Guilt by Ayn Rand Association

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I confess to feeling a little bit queasy about the American Values Network’s new video
hoisting Rep. Paul Ryan, Sen. Rand Paul, Rush Limbaugh, and other GOP
luminaries on the petard of Ayn Rand and her atheistic philosophy of
objectivism. Take a look.

Yes, it’s delicious. But what’s the precise point? In his email announcement, AVN executive director Eric Sapp puts it this way:

Republican leaders are praising Ayn Rand and saying her
teachings inspire their politics and the values in their budget.  Yet
Rand not only rejected Christ, but she condemned all those who believed
in him and said his teachings were evil. Our new video exposes the
wolves in sheep’s clothing in Washington.  As Rand herself made clear,
people cannot support her teachings and morality while also claiming to
support Judeo-Christian values.

The implication here is that because Rand rejected Christ, her
acolytes in Washington do likewise. They pretend to be good Christians
while advancing anti-Christian legislation.

It’s not difficult to make the case that the Ryan budget plan has a
lot more in common with Rand’s teachings than Jesus’. Yet there have
been devout Christians in the past who have embraced draconian social
policies towards the poor. Call me prissy, but I’d have been happier if
the video traded less heavily in guilt by association with an
anti-Christian atheist.

  • ctd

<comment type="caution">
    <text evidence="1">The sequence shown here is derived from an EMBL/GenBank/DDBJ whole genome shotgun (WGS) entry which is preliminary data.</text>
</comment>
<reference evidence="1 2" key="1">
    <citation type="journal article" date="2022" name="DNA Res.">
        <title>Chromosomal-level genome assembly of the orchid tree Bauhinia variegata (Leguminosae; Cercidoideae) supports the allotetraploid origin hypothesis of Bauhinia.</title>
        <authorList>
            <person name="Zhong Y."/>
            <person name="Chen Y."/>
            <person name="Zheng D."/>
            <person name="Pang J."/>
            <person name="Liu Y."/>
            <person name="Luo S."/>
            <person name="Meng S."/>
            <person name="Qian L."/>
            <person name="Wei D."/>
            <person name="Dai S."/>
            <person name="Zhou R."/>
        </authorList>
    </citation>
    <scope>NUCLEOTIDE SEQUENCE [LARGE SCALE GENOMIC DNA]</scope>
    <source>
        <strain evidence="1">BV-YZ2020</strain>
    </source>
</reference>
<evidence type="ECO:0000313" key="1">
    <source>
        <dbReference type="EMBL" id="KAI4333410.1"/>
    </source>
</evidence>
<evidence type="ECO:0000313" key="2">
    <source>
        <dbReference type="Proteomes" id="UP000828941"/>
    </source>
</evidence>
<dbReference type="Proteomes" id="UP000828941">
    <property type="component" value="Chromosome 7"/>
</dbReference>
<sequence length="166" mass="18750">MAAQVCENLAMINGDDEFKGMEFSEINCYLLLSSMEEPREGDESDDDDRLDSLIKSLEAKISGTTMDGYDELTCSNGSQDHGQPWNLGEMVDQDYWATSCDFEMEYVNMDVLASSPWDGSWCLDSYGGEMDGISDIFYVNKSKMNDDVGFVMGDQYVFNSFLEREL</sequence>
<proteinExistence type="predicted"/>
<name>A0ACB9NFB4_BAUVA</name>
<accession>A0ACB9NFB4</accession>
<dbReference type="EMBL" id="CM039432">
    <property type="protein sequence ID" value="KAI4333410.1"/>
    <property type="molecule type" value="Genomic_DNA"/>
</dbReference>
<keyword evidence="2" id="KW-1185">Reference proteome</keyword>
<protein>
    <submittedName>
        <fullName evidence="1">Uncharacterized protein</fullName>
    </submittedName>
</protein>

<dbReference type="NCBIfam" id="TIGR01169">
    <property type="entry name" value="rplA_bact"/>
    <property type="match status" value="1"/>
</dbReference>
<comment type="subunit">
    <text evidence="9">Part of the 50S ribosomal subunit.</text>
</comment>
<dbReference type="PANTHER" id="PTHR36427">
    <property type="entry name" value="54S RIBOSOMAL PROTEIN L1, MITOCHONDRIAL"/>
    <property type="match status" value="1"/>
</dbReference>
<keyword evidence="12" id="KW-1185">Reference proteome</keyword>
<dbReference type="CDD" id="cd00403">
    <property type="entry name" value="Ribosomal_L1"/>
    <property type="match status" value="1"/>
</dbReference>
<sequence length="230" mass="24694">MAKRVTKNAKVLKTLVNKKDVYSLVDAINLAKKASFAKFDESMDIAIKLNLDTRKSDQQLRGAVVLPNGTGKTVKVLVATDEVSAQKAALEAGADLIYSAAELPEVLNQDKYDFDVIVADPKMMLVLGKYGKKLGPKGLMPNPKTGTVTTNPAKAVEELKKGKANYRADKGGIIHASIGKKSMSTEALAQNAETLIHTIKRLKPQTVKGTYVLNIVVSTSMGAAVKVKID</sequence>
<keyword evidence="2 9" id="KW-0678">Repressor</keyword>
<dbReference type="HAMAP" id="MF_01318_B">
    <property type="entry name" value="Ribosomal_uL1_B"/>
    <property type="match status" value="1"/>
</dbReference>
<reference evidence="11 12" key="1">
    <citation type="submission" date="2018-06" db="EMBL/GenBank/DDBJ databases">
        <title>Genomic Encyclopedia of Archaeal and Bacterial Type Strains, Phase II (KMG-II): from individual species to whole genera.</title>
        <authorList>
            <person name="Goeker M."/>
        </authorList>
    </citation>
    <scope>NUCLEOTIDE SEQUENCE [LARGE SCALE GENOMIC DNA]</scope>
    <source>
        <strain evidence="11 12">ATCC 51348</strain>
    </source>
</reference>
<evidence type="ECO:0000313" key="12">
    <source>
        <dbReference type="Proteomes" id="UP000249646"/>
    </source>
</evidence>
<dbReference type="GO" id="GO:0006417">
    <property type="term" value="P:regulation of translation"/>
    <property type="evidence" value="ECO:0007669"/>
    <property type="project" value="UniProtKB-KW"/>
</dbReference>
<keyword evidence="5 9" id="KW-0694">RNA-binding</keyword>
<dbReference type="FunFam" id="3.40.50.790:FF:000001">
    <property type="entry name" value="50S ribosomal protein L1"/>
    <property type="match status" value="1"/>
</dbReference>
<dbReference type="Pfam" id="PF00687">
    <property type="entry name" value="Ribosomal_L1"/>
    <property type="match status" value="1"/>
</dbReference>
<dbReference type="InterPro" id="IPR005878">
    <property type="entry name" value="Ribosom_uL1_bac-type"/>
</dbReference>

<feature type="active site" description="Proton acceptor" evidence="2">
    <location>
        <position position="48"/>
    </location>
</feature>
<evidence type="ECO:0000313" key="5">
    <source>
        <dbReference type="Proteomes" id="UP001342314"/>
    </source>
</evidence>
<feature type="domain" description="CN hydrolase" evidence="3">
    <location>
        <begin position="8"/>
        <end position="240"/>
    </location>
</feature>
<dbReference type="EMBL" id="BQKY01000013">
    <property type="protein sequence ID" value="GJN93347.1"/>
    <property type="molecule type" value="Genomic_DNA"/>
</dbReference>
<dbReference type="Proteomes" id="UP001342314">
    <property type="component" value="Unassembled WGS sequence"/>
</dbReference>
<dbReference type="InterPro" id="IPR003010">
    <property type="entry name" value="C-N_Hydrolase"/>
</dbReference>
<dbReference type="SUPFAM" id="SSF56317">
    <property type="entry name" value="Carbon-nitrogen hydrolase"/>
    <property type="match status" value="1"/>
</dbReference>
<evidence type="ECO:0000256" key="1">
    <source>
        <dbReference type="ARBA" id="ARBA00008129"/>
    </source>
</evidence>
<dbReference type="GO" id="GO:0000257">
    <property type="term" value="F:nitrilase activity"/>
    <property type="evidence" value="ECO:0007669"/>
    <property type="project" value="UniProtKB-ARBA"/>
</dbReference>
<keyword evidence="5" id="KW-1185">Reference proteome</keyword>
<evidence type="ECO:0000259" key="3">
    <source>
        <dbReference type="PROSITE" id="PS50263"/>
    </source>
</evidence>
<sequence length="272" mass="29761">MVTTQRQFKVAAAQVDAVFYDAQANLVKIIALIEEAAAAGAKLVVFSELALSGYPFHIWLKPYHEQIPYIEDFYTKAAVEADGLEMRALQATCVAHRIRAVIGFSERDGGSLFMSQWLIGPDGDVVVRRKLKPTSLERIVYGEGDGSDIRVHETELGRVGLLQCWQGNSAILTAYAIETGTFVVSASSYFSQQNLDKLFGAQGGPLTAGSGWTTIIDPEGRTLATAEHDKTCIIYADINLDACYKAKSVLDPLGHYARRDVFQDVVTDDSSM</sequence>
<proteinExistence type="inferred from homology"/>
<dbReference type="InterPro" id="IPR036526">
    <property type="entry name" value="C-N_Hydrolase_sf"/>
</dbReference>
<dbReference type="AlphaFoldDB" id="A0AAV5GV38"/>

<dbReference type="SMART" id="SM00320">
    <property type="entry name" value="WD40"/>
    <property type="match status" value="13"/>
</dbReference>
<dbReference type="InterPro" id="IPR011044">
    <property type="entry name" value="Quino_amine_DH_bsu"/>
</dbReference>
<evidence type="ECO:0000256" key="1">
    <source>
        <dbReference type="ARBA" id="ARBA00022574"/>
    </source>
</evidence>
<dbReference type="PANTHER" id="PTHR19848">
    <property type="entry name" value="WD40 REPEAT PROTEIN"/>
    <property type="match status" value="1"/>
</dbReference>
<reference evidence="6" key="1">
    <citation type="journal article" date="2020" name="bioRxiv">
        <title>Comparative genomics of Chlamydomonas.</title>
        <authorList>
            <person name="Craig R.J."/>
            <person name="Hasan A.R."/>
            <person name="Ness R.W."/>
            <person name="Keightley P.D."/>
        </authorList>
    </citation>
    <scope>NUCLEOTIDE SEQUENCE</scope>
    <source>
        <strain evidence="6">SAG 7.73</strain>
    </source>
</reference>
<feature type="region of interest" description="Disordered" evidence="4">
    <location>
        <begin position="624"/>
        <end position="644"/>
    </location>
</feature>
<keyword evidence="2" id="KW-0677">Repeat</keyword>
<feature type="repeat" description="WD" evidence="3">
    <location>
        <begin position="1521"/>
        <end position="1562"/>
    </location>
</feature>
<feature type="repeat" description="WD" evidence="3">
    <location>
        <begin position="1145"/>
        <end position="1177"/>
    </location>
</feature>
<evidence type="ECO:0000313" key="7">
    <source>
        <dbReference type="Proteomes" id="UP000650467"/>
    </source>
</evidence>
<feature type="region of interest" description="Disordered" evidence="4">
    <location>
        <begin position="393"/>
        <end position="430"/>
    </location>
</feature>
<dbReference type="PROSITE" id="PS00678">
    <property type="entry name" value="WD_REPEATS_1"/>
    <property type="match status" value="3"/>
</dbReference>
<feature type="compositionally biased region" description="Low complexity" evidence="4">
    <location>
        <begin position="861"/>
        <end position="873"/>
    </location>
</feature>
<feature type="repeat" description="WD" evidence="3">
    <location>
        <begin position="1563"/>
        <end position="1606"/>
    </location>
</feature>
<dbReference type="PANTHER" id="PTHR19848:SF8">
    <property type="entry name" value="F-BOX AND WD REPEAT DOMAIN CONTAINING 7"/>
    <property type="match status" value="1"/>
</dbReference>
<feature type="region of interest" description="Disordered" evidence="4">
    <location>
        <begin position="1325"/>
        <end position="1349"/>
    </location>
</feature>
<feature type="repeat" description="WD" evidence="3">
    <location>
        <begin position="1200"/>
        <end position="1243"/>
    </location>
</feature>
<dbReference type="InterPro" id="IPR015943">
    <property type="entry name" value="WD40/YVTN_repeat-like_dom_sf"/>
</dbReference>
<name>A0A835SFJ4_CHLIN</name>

The logic expressed in the email announcement may be weak, but the conclusion is correct. One cannot embrace Randian philosophy and Christianity. They are simply incompatible. The video does a good job at calling attention to that fact.

  • The irony lies in the fact that this organization’s President is also a leader in the Sojourners organization which is heavily funded by militant Atheist George Soros. One has to question their honesty when they’re attacking Ayn Rand for they’re Atheism, but lead by a man with close ties to possibly the most militant atheist alive today.

  • Mike

    George Soros might be an atheist, but he is hardly militant about it:

  • Stone

    Why should Mark Silk feel happier if the video made the anti-Christian thinking of Ayn Rand less clear? What’s at stake here, ultimately, is galloping hypocrisy. Republicans today have traded heavily on the gambit of repeatedly declaring that “I am Christian, and you’re not”. Not only is that a sickening exercise in holier-than thou preening, but it’s virtual bullying as well: “If you disagree with me, you’re not Christian, and therefore you’re not really American either”[!].
    Once one takes such a gambit, its a bit rich for Republicans to suddenly complain when others notice that their own philosophy is, um, not exactly Christian either. Fact: Rand’s philosophy is being overtly praised by a number of today’s Republican leaders. Fact: Rand’s philosophy is explicitly against Christianity, most specifically the Jesus declarations for an altruistic lifestyle. Anyone who wants to seriously question those two facts will have to show some example of Rand herself declaring that her philosophy is compatible with Christianity. Newsflash: There is no such declaration from Rand; in fact, Rand explicitly declares her ideas as being the opposite of both Christianity and, specifically, Christian altruism.
    Any observation that it’s time for those Republicans who’ve praised Rand to make an honest choice for either Objectivism or Christianity is spot-on. One can’t choose both — unless one is a hypocrite.

  • Mark Silk

    I don’t have a problem with being clear about Rand’s hostility to Christianity. Nor do I have a problem with asserting that a set of policies are unChristian. I do have a bit of a problem with guilt by association.